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Diana Athill worked for a London publishing company for approximately fifty years. Athill edited some of the best minds of the post war (WWII) generation, including John Updike, Gitta Sereny, Philip Roth, Jack Kerouac, Norman Mailer, Molly Keane, and George Orwell and many more. During World War II she worked for the BBC.
Athill discusses her life as an editor including her wartime fling with Hungarian expat Andre Deutsch of the Deutsch Ltd. Publishing Company for whom she later worked. This book provides a glimpse inside the world of authors, editors and publishing. Athill is quite candid, funny, witty and astute about her workplace.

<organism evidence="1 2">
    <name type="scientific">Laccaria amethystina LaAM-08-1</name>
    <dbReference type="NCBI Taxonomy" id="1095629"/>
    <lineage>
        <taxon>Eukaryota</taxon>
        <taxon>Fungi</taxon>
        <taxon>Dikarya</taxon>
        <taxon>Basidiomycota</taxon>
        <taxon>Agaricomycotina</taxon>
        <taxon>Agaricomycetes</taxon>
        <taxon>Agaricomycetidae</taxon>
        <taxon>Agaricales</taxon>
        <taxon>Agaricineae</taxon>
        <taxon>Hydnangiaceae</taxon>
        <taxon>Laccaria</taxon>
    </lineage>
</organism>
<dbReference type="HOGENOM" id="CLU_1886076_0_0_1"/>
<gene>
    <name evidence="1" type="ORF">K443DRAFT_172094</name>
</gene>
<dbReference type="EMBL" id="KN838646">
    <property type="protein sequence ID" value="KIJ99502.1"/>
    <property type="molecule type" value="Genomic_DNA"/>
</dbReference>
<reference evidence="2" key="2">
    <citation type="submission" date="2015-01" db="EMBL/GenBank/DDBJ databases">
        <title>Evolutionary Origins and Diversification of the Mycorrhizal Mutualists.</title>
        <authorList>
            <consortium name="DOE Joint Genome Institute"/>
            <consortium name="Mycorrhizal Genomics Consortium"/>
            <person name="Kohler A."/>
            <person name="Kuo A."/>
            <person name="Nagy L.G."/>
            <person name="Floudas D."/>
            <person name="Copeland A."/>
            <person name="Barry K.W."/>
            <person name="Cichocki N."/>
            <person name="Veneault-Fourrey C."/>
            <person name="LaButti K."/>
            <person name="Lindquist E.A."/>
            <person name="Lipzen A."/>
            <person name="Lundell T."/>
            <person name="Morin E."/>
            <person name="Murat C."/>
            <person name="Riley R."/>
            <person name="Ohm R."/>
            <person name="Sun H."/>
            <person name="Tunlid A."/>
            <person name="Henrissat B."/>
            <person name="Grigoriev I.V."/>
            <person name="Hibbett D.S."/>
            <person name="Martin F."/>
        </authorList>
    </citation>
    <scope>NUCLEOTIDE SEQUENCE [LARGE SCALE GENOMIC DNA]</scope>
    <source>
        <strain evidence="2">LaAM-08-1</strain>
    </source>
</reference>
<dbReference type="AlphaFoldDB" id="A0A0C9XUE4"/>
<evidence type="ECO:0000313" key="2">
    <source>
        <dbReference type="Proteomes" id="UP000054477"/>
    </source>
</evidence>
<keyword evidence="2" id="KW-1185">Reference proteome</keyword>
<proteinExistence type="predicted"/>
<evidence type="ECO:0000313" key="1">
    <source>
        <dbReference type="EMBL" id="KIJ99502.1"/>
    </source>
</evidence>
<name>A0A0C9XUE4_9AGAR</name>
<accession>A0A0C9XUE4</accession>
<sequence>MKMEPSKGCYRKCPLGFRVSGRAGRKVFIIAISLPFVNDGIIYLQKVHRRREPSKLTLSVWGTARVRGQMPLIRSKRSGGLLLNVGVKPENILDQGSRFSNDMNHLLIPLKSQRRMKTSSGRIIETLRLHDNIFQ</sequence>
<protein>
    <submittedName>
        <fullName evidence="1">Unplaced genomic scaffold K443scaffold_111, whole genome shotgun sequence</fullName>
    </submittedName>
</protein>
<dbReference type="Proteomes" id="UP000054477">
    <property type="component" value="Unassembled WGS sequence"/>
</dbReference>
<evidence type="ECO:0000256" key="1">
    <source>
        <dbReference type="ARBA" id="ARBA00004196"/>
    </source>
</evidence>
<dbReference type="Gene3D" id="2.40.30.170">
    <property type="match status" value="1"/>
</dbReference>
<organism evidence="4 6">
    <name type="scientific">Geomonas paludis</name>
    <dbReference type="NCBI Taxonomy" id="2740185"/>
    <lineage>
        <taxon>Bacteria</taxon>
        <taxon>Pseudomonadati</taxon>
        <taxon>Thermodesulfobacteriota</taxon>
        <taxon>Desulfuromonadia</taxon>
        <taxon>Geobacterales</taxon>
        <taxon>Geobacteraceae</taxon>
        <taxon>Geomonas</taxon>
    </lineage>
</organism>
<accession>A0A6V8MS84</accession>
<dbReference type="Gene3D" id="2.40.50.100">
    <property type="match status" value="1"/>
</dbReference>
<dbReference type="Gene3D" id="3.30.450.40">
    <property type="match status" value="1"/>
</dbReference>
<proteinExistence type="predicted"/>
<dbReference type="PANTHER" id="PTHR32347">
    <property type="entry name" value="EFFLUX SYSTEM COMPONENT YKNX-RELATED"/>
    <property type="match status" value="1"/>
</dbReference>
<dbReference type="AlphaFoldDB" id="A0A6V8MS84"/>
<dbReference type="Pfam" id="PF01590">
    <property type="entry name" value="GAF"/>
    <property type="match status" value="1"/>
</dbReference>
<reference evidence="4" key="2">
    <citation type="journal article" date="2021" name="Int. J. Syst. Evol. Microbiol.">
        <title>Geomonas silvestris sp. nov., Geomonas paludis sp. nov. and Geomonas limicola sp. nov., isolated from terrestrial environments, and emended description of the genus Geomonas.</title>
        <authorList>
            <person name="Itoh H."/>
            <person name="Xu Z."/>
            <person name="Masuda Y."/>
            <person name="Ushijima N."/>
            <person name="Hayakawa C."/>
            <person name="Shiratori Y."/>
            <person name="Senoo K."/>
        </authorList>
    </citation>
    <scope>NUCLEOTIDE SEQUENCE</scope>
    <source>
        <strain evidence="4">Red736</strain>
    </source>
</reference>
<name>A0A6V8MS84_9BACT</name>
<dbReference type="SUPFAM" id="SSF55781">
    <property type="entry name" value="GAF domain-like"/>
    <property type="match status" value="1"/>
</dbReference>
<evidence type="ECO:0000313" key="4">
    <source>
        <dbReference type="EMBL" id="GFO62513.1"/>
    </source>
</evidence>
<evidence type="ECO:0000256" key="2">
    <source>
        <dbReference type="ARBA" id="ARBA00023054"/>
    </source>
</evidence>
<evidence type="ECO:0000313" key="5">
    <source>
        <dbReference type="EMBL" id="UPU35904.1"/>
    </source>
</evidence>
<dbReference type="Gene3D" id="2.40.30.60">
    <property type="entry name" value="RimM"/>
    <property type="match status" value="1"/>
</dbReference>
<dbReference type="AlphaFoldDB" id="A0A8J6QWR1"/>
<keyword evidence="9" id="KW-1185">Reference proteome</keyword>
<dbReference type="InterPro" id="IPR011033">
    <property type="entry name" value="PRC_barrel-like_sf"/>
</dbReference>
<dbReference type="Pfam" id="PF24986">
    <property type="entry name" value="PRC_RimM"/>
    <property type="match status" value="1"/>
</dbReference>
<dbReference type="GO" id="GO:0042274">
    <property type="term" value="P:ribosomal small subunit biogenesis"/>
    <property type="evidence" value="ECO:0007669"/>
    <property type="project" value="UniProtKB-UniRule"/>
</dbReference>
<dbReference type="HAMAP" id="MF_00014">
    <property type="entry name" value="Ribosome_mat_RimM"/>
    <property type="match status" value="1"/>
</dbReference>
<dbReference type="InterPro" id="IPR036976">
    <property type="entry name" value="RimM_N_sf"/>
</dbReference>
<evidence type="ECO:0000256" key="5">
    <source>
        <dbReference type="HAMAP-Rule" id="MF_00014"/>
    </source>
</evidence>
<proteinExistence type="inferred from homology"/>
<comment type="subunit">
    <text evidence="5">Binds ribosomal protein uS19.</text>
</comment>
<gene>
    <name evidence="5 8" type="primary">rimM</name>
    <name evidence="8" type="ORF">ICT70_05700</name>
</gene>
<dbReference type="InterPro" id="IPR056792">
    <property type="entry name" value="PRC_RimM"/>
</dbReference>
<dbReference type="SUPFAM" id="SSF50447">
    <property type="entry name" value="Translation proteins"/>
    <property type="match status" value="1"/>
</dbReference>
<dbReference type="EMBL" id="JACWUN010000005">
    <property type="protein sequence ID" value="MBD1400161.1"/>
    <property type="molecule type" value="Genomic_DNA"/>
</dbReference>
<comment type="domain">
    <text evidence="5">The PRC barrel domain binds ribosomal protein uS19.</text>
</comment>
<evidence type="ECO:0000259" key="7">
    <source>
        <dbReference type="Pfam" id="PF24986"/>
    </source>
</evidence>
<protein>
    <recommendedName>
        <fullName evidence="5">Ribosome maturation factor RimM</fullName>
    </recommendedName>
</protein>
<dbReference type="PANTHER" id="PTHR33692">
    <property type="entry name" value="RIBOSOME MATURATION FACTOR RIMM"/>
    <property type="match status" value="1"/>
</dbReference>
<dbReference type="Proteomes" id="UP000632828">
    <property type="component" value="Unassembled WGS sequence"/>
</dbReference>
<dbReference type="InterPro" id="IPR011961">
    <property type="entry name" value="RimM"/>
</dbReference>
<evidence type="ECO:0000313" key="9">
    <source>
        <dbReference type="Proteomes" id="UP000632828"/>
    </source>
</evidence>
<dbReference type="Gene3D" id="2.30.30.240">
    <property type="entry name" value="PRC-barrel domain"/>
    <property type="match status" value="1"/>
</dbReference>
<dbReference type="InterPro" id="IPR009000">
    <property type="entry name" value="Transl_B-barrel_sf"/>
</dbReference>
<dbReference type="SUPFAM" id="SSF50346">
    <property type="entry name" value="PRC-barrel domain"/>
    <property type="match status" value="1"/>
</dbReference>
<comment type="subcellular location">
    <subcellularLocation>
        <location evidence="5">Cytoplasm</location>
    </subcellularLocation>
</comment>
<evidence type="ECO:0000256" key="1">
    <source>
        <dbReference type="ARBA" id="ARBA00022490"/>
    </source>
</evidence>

I learned a new term while reading this book. I love to learn new words. “Stet” is an editing term. A copy editor wanting to rescue a deletion puts a row of dots under it and writes Stet (let it stand) in the margin.
The book is well written and charming. I would assume that the bibliophiles would be the major purchasers of this book. The book is about seven hours long and the narrator Jan Cramer does an excellent job.
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